To stay alive, the Me110s devised the tactic of forming a defensive circle that slowly lumbered across the sky in one direction or another. The idea was that the Me110's could use their forward guns and cannon to protect the tail of the aircraft ahead of it. It worked -- up to a point. Spitfires and Hurricanes were so nimble they could turn inside these circles, shooting up one Destroyer after another. That, or they merrily swooped down from above or up from below to take pot-shots at the flying merry-go-rounds robbed of all offensive abilities.
Far from protecting the bombers (except in the sense that they may have distracted some RAF fighters from them), the Me110 was a itself vulnerable in an engagement with modern single-engine fighters. Still the Luftwaffe believed it's long range would enable it to play a role in attacks launched against the North of England from Norway. The Luftwaffe presumed that Scotland and northern England were denuded of fighter defense and so, they calculated, the Me110s would have a field day. The Luftwaffe was wrong. When the attack was made on August 15, casualties were so high among the Me110 squadrons that Goering gave orders for them to be protected -- i.e. the "super" fighter needed a fighter escort. Altogether, the Luftwaffe lost 223 Me110s during the Battle of Britain -- essentially their entire Order of Battle at the opening. While replacements meant entire units were not wiped out, aircraft strength was in some cases reduced to nearly 50%.
Yet it would be wrong to dismiss the Me110s as worthless. On the contrary, they proved highly effective -- in different roles. The Me110 demonstrated its worth as a low-level, precision bomber even during the Battle of Britain itself, when as part of the Test Wing 210, it was responsible for some of the most devastating attacks on airfields or radar installations. However, it was as a night-fighter that the Me110 found its true niche.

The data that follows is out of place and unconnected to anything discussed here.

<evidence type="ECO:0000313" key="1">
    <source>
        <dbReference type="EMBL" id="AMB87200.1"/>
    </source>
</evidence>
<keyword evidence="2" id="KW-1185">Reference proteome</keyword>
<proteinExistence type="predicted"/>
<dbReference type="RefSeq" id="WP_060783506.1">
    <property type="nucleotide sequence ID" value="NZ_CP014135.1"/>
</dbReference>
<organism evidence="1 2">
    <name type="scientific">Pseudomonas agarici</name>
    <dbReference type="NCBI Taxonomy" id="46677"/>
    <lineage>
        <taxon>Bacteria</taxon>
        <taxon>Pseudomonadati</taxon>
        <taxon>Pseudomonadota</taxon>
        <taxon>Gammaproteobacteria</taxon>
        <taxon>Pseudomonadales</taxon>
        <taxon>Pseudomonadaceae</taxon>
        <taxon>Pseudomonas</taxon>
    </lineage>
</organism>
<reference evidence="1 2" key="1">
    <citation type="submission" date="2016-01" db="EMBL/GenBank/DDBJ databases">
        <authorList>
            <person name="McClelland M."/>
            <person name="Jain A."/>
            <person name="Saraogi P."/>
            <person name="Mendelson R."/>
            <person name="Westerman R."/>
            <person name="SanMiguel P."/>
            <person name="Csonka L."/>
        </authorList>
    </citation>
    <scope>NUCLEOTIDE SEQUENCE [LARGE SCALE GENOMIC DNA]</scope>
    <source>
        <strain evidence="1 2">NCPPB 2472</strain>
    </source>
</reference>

The Me100 was equipped for instrument flying and its cockpit was large enough to accommodate a radar operator, making it suitable for night fighting. More importantly, however, it was strong enough to be outfitted with twin, upward-firing 20 millimeter cannons. So equipped, the Me110s found it easy to slip in undetected below the RAF's night bomber streams, maneuver to a point where the obliquely upward-slanting guns were directed at the wing tanks of the bomber and fire away. Because they did not use tracer, the RAF didn't know the Me110 was there unless or until they were hit. One experienced Luftwaffe pilot destroyed seven Lancasters in this fashion in a single night -- and then quit because he was tired of killing. It has been estimated that the kill-to-loss ratio of the Me110 vs RAF bombers was 30:1.
“Where Eagles Never Flew” shows the Battle of Britain from both sides of the Channel by following the fate of German characters as well as British ones. The British characters are members of the fictional No. 606 (Hurricane) Squadron based at Tangmere. The German characters are the pilots and women auxiliaries of a Me109 Gruppe based in Northern France. Find out more about “Where Eagles Never Flew” at: https://crossseaspress.com/where-eagles-never-flew or watch a video teaser at: